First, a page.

Japanese Society for History Textbook Reform

From Wikipedia, the free encyclopedia
Jump to navigation Jump to search
Member of the Japanese Society for History Textbook Reform putting up a banner reading "[Give] the children correct history textbooks" in front of Yasukuni Shrine (靖国神社)

The Japanese Society for History Textbook Reform (新しい歴史教科書をつくる会, Atarashii Rekishi Kyōkasho o Tsukuru Kai) is an organization founded in December 1996[1] to create a new textbook that diverges from the strong influence of what they consider a "masochistic view of history" present in preexisting history textbooks. They have been accused of promoting a nationalistic view of the history of Japan.

Productions and views[edit]

The group was responsible for authoring a history textbook published from Fusōsha (扶桑社), which was heavily criticised by China, South Korea, and many Western historians[citation needed] for not including full accounts of or downplaying Imperial Japanese war crimes during World War II, such as the Nanjing Massacre (南京大虐殺) or as it's more commonly known in Japan The Nanjing Incident (南京事件), the "Kantō Massacre" (関東大震災朝鮮人虐殺事件),and the policy of utilizing "comfort women" (慰安婦).

The textbook also highlights Japan's claim to the Liancourt Rocks, which Japan calls Takeshima and which South Korea calls Dokdo; as well as the Senkaku Islands, called Diaoyu in Chinese, which are administered by Japan and claimed by both the People's Republic of China and the Republic of China (Taiwan).

The Japan Policy Institute (日本政策研究センター, not to be confused with the JPRI based in San Francisco) has published a pamphlet entitled "Questionable points of Chinese and Korean textbooks" (ここがおかしい中国・韓国歴史教科書). The institute accuses neighboring Asian nations' textbooks of containing anti-Japanese propaganda, and encouraged people to compare the textbooks.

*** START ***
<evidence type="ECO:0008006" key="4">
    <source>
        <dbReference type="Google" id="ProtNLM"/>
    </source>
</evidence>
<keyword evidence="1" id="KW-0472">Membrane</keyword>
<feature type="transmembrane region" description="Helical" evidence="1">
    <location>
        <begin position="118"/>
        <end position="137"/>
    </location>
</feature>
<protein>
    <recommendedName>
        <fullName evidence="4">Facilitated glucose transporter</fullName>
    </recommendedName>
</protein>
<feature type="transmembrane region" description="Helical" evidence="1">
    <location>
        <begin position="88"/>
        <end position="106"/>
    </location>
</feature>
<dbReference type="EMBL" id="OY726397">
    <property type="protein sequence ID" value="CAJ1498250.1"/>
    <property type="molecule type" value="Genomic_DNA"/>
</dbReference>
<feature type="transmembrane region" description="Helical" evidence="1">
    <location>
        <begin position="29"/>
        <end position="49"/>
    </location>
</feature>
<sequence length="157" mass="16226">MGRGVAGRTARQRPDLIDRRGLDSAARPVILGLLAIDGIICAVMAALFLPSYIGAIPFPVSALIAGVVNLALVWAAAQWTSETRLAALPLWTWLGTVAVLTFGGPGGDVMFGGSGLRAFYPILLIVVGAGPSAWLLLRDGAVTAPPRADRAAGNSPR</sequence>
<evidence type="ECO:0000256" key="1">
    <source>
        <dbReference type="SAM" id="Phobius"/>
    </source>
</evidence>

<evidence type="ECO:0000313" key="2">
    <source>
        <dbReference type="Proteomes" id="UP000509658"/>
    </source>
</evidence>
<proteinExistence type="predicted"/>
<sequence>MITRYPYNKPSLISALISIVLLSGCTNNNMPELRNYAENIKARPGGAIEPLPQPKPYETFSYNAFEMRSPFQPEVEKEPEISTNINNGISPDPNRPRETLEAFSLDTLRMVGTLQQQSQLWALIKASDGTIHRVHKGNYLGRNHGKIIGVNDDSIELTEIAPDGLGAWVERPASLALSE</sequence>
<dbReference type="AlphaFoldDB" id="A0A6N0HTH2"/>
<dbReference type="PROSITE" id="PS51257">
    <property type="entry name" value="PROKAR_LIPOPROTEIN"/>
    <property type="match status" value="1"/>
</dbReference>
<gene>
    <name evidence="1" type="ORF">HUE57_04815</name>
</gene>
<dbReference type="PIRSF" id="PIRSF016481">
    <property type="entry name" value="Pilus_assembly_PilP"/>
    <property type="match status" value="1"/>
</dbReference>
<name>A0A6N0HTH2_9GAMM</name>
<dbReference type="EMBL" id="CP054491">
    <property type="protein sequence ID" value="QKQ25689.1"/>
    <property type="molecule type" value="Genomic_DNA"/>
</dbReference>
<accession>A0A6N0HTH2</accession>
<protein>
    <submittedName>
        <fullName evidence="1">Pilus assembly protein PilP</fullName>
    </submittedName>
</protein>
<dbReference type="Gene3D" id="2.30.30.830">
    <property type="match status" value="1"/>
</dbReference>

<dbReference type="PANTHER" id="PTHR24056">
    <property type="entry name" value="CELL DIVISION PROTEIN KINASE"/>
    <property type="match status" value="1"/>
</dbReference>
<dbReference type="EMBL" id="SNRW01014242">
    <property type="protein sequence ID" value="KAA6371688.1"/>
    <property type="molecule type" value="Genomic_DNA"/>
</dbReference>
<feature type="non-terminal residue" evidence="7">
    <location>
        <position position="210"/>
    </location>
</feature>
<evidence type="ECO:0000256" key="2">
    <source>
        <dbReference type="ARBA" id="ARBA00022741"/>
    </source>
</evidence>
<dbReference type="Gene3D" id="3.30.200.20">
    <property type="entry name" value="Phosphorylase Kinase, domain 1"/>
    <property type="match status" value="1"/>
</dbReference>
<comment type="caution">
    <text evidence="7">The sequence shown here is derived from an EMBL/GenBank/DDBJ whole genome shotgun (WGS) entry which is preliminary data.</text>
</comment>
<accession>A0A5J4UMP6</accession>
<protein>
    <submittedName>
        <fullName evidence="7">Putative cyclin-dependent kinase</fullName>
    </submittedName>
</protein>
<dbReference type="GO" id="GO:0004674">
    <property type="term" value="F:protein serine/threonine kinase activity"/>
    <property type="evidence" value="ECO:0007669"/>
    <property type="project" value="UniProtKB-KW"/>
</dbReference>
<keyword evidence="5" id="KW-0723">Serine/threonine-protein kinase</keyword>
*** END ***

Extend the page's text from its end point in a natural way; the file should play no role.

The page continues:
Public reception[edit]

The textbook, published as a trade book in Japan in June 2001, sold six hundred thousand copies by June 2004.[2] Despite commercial success, the book was taken up by only a handful of schools, most of which are privately run and located in a comparatively small geographic area of Tokyo.[3]

New History Textbook 2005 version[edit]

Translated by Japanese Society for History Textbook Reform.[4]

  1. Nanjing Massacre:
    "In August 1937, two Japanese soldiers, one an officer, were shot to death in Shanghai (the hub of foreign interests). After this incident, the hostilities between Japan and China escalated. Japanese military officials thought Chiang Kai-shek would surrender if they captured Nanking, the Nationalist capital; they occupied that city in December. *But Chiang Kai-shek had moved his capital to the remote city of Chongqing. The conflict continued. Note *At this time, many Chinese soldiers and civilians were killed or wounded by Japanese troops (the Nanking Incident). Documentary evidence has raised doubts about the actual number of victims claimed by the incident. The debate continues even today" (p. 49).
  2. Marco Polo Bridge Incident:
    "On July 7, 1937, shots were fired at Japanese soldiers while they were engaged in maneuvers near Marco Polo Bridge (located outside Beijing). By the next day, this incident (the Marco Polo Bridge Incident) had escalated into hostilities with Chinese troops. The incident was of relatively small magnitude, and efforts were made to resolve it locally. But Japan decided to send a large number of troops to China when the Nationalist government issued an emergency mobilization order. These events marked the beginning of a war that lasted for eight long years" (p. 49).